Priest Tells Of Ships Sinking
Tourist cruises around Antartica are becoming big money spinners. Unfortunatly many of the liners looking to cash in on this new tourism are using older ships - maybe this adds to the expeditionary feel associated with these adventure type holidays but brings with it the oh so real dangers of sinking as witnessed last week when the M/S Explorer had to be abanded and subsequently sank. Here we get a first hand acoount from priest Rev. Bryan Hackett who at least got two weeks of a "fantastic holiday" and a sighting of four different species of penguins before almost drowning.
A FORMER Radcliffe priest who was rescued from a sinking cruise ship in Antarctica has arrived home saying he is "very thankful to be alive".
The Rev Bryan Hackett, priest at St Mary's Church in Church Lane, Prestwich, had to take five flights from Puntas Arenas, Chile, before getting home late on Tuesday night.
But that journey was bliss in comparison to having to abandon the M/S Explorer when it ran into trouble 75 miles north of the Antarctic Peninsula.
Passengers were transferred to lifeboats and spent several hours in the sea amid floating ice, before being rescued by a Norwegian cruise ship, the Nordnorge.
Mr Hackett had boarded the ship on November 10 at Ushuaga, on the southern tip of Argentina, for an Antarctic holiday of a lifetime to celebrate his 40th birthday.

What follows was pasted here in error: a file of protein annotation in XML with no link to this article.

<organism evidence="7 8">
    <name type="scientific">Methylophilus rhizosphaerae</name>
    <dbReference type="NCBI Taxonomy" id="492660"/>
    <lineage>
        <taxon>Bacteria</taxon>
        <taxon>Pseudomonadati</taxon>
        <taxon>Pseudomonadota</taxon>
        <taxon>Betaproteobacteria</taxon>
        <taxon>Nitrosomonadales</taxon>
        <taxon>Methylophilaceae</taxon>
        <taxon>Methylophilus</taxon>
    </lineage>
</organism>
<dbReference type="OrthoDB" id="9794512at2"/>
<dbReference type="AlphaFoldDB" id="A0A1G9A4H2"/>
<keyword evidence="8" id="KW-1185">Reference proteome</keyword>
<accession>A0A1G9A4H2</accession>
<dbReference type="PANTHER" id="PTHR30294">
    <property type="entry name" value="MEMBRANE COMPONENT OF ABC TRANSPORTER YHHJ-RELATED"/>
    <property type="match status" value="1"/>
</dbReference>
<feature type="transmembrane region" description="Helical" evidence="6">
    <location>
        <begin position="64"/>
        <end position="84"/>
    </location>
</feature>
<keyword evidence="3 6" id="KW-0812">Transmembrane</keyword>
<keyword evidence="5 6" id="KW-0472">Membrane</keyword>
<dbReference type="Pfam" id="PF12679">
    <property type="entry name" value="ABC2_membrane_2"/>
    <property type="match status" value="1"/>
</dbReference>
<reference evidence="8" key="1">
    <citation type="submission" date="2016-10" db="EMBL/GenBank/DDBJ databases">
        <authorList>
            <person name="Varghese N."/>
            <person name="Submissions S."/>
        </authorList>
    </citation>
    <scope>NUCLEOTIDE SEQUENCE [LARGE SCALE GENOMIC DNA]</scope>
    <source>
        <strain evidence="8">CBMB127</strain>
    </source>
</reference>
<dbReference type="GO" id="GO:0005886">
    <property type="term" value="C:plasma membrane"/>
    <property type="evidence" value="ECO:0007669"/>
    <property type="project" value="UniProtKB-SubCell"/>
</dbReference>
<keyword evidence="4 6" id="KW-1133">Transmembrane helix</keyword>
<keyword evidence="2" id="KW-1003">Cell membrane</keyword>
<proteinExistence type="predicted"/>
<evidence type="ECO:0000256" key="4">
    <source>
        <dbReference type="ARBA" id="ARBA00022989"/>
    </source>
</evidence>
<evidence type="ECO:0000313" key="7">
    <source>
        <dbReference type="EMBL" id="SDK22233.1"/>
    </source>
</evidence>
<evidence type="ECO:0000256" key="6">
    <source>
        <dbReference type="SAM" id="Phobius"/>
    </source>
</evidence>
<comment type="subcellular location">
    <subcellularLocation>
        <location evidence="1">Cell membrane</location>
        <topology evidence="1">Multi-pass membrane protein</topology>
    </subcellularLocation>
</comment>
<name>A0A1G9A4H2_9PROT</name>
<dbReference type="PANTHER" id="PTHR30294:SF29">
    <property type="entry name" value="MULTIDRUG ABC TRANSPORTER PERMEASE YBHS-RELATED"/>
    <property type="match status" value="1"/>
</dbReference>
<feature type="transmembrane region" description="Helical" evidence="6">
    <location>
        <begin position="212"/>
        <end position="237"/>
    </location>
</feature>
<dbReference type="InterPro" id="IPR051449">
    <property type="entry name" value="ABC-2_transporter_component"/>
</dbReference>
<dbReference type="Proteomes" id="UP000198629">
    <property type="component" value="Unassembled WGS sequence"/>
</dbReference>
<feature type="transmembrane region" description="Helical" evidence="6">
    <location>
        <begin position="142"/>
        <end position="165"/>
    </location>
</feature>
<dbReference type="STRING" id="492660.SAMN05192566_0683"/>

Mr Hackett, who was previously priest at St Mary's Church, Radcliffe, said the first two weeks of the £4,000 cruise were fantastic.
"It was going extremely well. We were very fortunate in the amount of wildlife we saw, including four different species of penguins."
Mr Hackett was in his cabin, getting ready for bed at around midnight last Thursday, November 22, when the ship started to sink.
A loudspeaker announcement said: "This is a real emergency. Please put on your waterproof and thermal gear and get up to the meeting point at the muster station in the next five minutes."
At first, passengers were told that there were holes in the ship, which surprised Mr Hackett.
He said: "I hadn't heard any worrying sounds. We were used to bumping against ice and there was no loud noise to make me worry."
A couple of hours later, he was allowed back to his cabin to gather some belongings.
When he got to the cabin, the power failed and he was told to return to the muster station immediately.
Mr Hackett said: "The engineer said no oil was going through the engine. At 3am, the captain announced that we would have to abandon ship."
The 150 passengers clambered into lifeboats which were lowered into the sea.
Mr Hackett said: "We were lucky because the weather was good that night. The sea was relatively calm, as there wasn't much wind.
"If there had been different weather conditions, there could have been a serious tragedy. Around 12 hours later, there was a storm."
The passengers were in the open-top lifeboats for around four hours in temperatures of minus 5C and were given thermal body bags to keep warm.
"We were used to being out in the water bobbing around in boats during the trip. We knew that help was on its way as the captain had put out a mayday signal. Within minutes, he had responses from vessels in the area."
"Within an hour-and-a-half, we spotted the first helicopter, then another. Then, just before 6am, the first light on the horizon - from another ship - was spotted."
They were eventually rescued by the NordNorge, which took them to King George Island. From there, the passengers were flown to Chile in a Chilean air force transport plane.
Now he is back home, Mr Hackett said: "I'm very thankful to be alive. I also have a profound respect for the professionalism of the ship's crew in the circumstances."